Commands by unixx (2)

What's this?

commandlinefu.com is the place to record those command-line gems that you return to again and again. That way others can gain from your CLI wisdom and you from theirs too. All commands can be commented on, discussed and voted up or down.

Share Your Commands


Check These Out

pngcrush all .png files in the directory
Nothing too magical here, just uses pngcrush to losslessly compress all your pngs!

Echo the latest commands from commandlinefu on the console
A Quick variation to the latest commands list with the new-lines skipped. This is faster to read.

list block devices
Shows all block devices in a tree with descruptions of what they are.

Compress files found with find
tar options may change ;) c to compress into a tar file, z for gzip (j for bzip) man tar -print0 and -0t are usefull for names with spaces, \, etc.

Calculate days on which Friday the 13th occurs (inspired from the work of the user justsomeguy)
Friday is the 5th day of the week, monday is the 1st. Output may be affected by locale.

Turn off your laptop screen on command
echo 'alias monitor_off="sleep 1; xset dpms force standby"' >> ~/.bash_aliases ; . ~/.bash_aliases # now monitor_off does what you think

Backticks are evil
This is a simple example of using proper command nesting using $() over ``. There are a number of advantages of $() over backticks. First, they can be easily nested without escapes: $ program1 $(program2 $(program3 $(program4))) versus $ program1 `program2 \`program3 \`program4\`\`` Second, they're easier to read, then trying to decipher the difference between the backtick and the singlequote: `'. The only drawback $() suffers from is lack of total portability. If your script must be portable to the archaic Bourne shell, or old versions of the C-shell or Korn shell, then backticks are appropriate, otherwise, we should all get into the habit of $(). Your future script maintainers will thank you for producing cleaner code.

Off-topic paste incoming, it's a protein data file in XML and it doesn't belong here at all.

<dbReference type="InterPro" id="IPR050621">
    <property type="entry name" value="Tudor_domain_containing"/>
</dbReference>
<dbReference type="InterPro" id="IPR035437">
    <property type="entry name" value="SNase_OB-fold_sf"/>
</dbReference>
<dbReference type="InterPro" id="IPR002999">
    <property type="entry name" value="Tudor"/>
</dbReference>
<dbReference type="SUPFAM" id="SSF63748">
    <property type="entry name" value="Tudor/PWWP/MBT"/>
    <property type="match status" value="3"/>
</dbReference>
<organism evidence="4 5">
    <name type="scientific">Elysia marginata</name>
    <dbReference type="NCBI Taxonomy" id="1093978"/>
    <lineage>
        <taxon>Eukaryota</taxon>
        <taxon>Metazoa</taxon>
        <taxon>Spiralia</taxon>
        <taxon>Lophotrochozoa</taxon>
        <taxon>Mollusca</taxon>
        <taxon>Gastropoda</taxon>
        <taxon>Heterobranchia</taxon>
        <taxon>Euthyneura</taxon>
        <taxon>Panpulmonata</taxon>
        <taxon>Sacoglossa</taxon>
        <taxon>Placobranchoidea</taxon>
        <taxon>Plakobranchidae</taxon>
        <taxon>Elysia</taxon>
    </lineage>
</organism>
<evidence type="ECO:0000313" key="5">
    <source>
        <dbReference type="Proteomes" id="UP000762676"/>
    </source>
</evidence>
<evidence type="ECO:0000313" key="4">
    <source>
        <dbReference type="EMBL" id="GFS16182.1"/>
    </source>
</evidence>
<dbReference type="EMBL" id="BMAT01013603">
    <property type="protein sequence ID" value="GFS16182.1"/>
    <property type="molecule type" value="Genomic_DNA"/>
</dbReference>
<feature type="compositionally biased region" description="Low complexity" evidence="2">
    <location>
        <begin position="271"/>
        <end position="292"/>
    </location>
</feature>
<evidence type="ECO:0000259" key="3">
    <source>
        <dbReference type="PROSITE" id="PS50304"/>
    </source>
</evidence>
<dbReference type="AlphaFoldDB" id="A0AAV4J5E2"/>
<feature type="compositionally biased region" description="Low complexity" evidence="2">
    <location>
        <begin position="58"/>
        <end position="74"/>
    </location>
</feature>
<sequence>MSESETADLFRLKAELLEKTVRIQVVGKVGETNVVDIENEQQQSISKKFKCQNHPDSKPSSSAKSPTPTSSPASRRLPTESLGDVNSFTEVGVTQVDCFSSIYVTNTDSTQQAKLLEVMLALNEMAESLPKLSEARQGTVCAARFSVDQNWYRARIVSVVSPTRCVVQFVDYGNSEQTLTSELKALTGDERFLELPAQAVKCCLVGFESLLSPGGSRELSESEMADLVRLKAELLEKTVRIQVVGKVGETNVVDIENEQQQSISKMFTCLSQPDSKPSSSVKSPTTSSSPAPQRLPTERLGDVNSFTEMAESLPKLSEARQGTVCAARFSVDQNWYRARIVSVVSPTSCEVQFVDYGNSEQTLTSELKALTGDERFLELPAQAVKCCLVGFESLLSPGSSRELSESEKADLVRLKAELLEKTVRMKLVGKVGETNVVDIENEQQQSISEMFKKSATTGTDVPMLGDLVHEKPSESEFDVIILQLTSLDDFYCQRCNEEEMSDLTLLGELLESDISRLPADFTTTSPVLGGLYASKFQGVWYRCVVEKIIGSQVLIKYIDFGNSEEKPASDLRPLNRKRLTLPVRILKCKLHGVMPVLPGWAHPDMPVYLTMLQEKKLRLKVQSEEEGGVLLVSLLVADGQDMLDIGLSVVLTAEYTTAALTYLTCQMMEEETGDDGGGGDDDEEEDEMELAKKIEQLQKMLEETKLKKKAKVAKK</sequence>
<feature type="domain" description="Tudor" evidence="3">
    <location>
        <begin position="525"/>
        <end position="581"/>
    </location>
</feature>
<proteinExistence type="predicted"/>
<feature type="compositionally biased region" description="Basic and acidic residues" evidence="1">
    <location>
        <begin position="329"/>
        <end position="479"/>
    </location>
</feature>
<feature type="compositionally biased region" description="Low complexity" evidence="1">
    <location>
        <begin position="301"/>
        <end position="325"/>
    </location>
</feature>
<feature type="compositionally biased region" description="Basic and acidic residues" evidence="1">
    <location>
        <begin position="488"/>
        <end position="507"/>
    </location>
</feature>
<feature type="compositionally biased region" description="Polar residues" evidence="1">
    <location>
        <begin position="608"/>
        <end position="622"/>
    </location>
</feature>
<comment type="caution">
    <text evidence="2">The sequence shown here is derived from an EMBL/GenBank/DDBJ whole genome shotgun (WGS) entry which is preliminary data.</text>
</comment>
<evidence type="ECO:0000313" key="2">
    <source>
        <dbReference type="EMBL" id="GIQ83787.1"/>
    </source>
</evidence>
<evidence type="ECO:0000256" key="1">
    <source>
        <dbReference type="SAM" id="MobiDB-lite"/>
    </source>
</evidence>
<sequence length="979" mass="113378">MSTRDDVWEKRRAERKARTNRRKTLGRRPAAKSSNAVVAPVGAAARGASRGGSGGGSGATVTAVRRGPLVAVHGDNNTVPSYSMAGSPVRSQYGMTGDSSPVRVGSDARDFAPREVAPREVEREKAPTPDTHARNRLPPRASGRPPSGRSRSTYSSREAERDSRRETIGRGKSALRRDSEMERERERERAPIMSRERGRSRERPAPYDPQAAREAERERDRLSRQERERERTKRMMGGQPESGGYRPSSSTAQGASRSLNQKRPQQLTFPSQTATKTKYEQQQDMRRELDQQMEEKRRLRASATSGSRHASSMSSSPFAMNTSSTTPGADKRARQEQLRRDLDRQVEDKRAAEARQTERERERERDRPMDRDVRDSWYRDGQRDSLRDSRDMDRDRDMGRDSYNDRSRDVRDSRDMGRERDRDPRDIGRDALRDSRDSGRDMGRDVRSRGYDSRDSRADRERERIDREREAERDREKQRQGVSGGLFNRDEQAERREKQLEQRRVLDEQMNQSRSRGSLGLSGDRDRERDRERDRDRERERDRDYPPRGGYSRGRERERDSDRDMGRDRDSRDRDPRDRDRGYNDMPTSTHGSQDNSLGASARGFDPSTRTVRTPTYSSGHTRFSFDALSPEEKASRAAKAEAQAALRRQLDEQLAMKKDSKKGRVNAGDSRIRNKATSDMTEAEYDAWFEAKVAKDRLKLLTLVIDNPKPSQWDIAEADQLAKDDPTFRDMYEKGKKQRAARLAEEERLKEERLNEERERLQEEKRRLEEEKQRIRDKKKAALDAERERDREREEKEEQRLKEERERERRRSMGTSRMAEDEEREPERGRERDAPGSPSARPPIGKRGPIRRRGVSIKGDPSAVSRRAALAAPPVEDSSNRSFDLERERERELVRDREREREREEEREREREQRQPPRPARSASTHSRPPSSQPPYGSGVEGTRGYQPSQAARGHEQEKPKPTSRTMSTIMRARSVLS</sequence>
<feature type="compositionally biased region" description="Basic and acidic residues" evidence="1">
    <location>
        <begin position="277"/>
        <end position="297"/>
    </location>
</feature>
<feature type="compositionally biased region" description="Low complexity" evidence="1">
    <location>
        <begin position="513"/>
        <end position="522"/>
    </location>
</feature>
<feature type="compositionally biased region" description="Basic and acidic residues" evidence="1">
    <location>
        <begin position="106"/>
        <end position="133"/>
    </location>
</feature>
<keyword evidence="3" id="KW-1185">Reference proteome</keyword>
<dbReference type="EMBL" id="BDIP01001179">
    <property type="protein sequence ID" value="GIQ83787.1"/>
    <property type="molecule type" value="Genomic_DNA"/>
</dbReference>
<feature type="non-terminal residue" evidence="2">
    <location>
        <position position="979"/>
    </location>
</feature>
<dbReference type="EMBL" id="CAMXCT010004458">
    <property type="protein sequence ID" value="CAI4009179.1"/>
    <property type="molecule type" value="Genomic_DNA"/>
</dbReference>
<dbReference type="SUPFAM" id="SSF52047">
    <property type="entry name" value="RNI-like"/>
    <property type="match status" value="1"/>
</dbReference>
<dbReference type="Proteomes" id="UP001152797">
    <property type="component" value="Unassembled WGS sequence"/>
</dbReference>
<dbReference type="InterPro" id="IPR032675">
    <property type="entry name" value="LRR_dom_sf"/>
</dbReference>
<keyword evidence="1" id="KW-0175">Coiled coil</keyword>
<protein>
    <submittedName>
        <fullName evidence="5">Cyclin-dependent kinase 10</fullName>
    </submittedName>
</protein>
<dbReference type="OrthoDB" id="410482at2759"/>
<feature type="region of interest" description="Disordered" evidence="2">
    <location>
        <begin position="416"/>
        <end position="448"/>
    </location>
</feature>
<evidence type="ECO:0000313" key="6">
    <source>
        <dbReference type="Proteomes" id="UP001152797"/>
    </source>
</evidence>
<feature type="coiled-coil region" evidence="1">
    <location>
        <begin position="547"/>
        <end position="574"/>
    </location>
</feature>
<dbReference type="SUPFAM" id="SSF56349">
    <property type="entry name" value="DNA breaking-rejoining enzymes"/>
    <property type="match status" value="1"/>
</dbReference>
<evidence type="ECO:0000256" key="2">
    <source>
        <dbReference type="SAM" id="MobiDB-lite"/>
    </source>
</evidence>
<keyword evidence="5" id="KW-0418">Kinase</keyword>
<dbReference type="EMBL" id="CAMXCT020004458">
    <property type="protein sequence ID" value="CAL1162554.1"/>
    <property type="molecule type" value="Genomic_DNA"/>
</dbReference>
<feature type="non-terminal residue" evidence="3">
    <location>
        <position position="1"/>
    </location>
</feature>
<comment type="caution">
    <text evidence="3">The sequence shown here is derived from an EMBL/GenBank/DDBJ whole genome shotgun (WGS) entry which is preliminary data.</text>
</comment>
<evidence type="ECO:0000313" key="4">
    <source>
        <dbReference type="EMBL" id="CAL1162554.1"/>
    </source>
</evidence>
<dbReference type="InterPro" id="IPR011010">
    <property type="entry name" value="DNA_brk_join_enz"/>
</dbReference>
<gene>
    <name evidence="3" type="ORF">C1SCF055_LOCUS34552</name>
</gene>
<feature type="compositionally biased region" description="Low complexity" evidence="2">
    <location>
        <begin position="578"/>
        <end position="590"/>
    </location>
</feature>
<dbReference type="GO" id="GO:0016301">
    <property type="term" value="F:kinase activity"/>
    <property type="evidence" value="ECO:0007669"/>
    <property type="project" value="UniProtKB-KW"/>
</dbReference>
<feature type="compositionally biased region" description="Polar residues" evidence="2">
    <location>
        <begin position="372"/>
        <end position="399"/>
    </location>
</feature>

concatenate compressed and uncompressed logs
with zcat force option it's even simpler.

Battery real life energy vs predicted remaining plotted
This time I added a print to reemaining energy, every minute, time stamped. The example shown here is complete and point to large discrepancies as time passes, converging to accuracy near the end.

Print out your hard drive to a jet-direct compatible printer.
Where 192.168.1.2 is a printer with jet-direct. No, I don't suggest this as a backup method.


Stay in the loop…

Follow the Tweets.

Every new command is wrapped in a tweet and posted to Twitter. Following the stream is a great way of staying abreast of the latest commands. For the more discerning, there are Twitter accounts for commands that get a minimum of 3 and 10 votes - that way only the great commands get tweeted.

» http://twitter.com/commandlinefu
» http://twitter.com/commandlinefu3
» http://twitter.com/commandlinefu10

Subscribe to the feeds.

Use your favourite RSS aggregator to stay in touch with the latest commands. There are feeds mirroring the 3 Twitter streams as well as for virtually every other subset (users, tags, functions,…):

Subscribe to the feed for: